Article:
Skip to main content

Scope of Practice

Some topics that Board Staff are often contacted about include:

OAR 818-01​2-0005 defines standard of practice for dentists.  A dentist may utilize Botulinum Toxin Type A and dermal fillers to treat a condition that is within the scope of the practice of dentistry after completing a minimum of 20 hours in a hands on clinical course(s), which includes both Botulinum Toxin Type A and dermal fillers, and the provider is approved by the Academy of General Dentistry Program Approval for Continuing Education (AGD PACE) or by the American Dental Association Continuing Education Recognition Program (ADA CERP).​ 

The Board also views "cosmetic dentistry" as within the scope of practice, as long as there is a dental justification for the procedure.

Please contact the Board Office if you have any questions or need additional information.

It is the Board’s position that the diagnosis of Sleep Related Disordered Breathing (SRDB) or Obstructive Sleep Apnea (OSA) is outside the scope of the practice of dentistry, and the diagnosis must be made by a physician prior to oral appliance therapy by a dentist.

Working in conjunction with physicians, dentists can help treat these disorders. Dentists have long been aware of the importance of the maintenance of their patient’s airway. Many dentists and their hygienists regularly screen their patient’s Mallampati score, and grade their patient’s tonsils to evaluate their patient’s airway. But again, dentists legally are not in a position to diagnose sleep disordered breathing and sleep apnea; a physician must make the diagnosis and then prescribe oral appliance therapy before the dentist can treat it.

In children, a dentist can and should refer the patient to a pediatric otolaryngologist for evaluation and treatment of suspected airway obstruction caused by hypertrophic tonsils.​

Please contact the Board Office if you have any questions or need additional information.

Oregon Revised Statute 679.020 Practice of dentistry or operating dental office without license prohibited; exceptions.

(1) A person may not practice dentistry without a license.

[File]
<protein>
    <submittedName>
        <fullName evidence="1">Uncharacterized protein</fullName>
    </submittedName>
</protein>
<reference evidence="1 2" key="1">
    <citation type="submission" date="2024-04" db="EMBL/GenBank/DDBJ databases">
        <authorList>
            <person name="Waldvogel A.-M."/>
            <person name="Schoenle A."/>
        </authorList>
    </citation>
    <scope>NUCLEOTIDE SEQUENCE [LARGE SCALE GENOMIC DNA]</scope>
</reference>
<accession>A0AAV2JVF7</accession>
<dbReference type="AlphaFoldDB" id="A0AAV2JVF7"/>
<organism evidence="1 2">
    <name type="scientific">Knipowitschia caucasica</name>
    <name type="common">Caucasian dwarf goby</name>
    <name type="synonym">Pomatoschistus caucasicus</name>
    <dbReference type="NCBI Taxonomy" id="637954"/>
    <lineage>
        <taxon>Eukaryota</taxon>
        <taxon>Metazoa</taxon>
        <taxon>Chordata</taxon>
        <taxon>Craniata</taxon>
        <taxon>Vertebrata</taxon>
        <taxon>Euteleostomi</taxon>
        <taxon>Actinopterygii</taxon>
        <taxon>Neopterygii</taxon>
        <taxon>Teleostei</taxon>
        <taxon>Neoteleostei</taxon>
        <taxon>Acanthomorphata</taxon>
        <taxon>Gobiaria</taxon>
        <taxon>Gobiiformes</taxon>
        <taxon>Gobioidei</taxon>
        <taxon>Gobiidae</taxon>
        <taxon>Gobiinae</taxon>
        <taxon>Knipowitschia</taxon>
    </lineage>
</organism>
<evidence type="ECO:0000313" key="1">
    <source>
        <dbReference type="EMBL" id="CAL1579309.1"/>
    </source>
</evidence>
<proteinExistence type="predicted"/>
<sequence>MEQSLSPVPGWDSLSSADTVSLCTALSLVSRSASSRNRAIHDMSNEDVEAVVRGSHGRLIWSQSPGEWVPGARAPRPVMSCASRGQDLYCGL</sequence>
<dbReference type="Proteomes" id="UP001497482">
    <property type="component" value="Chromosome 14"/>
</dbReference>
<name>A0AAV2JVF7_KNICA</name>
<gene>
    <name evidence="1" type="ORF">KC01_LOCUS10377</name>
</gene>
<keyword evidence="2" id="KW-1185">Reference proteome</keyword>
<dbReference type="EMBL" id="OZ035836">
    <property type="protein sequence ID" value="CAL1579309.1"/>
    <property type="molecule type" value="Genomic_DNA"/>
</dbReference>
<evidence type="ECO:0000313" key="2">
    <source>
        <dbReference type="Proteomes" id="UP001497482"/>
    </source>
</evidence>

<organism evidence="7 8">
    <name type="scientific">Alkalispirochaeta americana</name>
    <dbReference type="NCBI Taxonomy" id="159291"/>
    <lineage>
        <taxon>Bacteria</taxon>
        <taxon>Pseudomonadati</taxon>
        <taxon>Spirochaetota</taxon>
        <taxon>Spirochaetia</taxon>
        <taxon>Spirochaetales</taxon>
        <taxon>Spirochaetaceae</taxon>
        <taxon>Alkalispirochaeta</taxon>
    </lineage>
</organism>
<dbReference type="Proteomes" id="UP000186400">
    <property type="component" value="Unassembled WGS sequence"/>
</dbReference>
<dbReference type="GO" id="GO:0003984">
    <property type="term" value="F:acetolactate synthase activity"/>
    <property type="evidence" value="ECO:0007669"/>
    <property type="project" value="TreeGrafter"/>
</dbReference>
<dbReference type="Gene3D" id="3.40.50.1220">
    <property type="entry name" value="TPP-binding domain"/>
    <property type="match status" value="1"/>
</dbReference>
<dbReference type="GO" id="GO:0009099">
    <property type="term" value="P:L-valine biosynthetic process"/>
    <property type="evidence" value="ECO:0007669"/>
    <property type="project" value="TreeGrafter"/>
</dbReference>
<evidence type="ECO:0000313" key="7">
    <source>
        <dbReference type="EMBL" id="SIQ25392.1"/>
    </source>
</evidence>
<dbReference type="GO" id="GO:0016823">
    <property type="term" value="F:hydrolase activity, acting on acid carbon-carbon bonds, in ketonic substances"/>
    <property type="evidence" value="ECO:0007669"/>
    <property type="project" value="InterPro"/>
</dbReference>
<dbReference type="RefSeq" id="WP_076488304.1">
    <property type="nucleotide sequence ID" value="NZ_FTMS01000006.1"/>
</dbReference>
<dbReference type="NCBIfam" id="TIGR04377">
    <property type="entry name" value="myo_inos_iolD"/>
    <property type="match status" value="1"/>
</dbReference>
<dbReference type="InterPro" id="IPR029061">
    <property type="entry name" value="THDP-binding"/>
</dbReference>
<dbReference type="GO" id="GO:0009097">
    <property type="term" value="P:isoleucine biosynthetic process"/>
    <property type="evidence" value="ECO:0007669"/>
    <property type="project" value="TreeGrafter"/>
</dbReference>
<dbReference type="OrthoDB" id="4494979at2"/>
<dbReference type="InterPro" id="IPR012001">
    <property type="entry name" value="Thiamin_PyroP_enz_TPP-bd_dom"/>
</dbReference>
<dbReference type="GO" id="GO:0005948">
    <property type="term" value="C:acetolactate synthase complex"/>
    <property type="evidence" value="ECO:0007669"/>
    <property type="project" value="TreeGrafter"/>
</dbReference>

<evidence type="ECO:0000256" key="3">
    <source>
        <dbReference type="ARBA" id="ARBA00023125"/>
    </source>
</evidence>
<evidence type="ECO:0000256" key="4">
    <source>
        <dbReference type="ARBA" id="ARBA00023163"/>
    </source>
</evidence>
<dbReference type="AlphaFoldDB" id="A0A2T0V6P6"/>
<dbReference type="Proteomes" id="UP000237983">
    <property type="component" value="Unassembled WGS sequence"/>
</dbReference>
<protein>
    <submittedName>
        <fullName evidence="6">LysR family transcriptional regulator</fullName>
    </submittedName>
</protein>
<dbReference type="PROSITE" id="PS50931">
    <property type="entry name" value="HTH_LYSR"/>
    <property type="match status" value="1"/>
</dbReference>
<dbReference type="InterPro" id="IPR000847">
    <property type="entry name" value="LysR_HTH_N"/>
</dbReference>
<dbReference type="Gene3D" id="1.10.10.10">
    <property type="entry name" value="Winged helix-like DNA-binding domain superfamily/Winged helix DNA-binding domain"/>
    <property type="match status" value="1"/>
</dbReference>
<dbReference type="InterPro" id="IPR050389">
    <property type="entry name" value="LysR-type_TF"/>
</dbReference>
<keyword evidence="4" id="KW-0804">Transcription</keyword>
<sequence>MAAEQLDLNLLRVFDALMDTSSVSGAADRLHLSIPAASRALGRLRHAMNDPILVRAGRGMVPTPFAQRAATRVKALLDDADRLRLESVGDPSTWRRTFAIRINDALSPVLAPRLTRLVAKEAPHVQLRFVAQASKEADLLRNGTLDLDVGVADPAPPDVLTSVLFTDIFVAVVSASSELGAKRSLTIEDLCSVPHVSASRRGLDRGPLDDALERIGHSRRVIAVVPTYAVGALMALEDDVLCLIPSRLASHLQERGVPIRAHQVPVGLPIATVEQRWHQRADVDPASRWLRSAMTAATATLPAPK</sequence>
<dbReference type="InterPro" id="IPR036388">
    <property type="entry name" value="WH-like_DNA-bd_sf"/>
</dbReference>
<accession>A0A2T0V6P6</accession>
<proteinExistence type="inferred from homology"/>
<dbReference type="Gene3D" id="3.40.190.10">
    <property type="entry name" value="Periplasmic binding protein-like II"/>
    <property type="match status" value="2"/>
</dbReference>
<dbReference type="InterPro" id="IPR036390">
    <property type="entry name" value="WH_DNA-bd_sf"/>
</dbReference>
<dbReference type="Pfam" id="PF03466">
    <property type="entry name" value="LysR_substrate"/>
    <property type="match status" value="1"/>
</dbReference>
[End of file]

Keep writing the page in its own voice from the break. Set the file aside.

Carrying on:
(2) Only a person licensed as a dentist by the Oregon Board of Dentistry may own, operate, conduct or maintain a dental practice, office or clinic in this state.

The statute does make exceptions for a number of entities, please refer to the statute ORS 679.020 for all exceptions. Exceptions include the OHSU School of Dentistry, certain public universities, local governments and CODA accredited schools among others. 

The statute does not allow Dental Hygienists or Denturist to own or operate a dental practice.

A non-licensed Oregon dentist may have ownership or leasehold of any tangible or intangible assets used in a dental office or clinic. These assets include real property, furnishings, equipment and inventory but do not include dental records of patients related to clinical care.

  • Employing or contracting for the services of personnel other than licensed dentists.
  • ​Management of the business aspects of a dental office or clinic that do not include the clinical practice of dentistry.

Please contact the Board Office if you have any questions or need additional information.

​The Board has very few rules on advertising.  Generally as long as what is advertised is accurate, then the Board is not going to get involved in any matters. On matters of fraud, illegal fee splitting and if a consumer is harmed, then the Board may become involved in the matter.

Advertising OAR 818-015-0005 General Provisions

(1) "To advertise" means to publicly communicate information about a licensee's professional services or qualifications for the purpose of soliciting business.

(2) Advertising shall not be false, deceptive, misleading or not readily subject to verification and shall not make claims of professional superiority which cannot be substantiated by the licensee, who shall have the burden of proof.

(3) A licensee who authorizes another to disseminate information about the licensee's professional services to the public is responsible for the content of that information unless the licensee can prove by clear and convincing evidence that the content of the advertisement is contrary to the licensee's specific directions.

Please contact the Board Office if you have any questions or need additional information.

Dental Hygienists, after meeting the requirements, may apply for an Expanded Practice Permit (EPP) either at time of initial licensure or later after becoming licensed.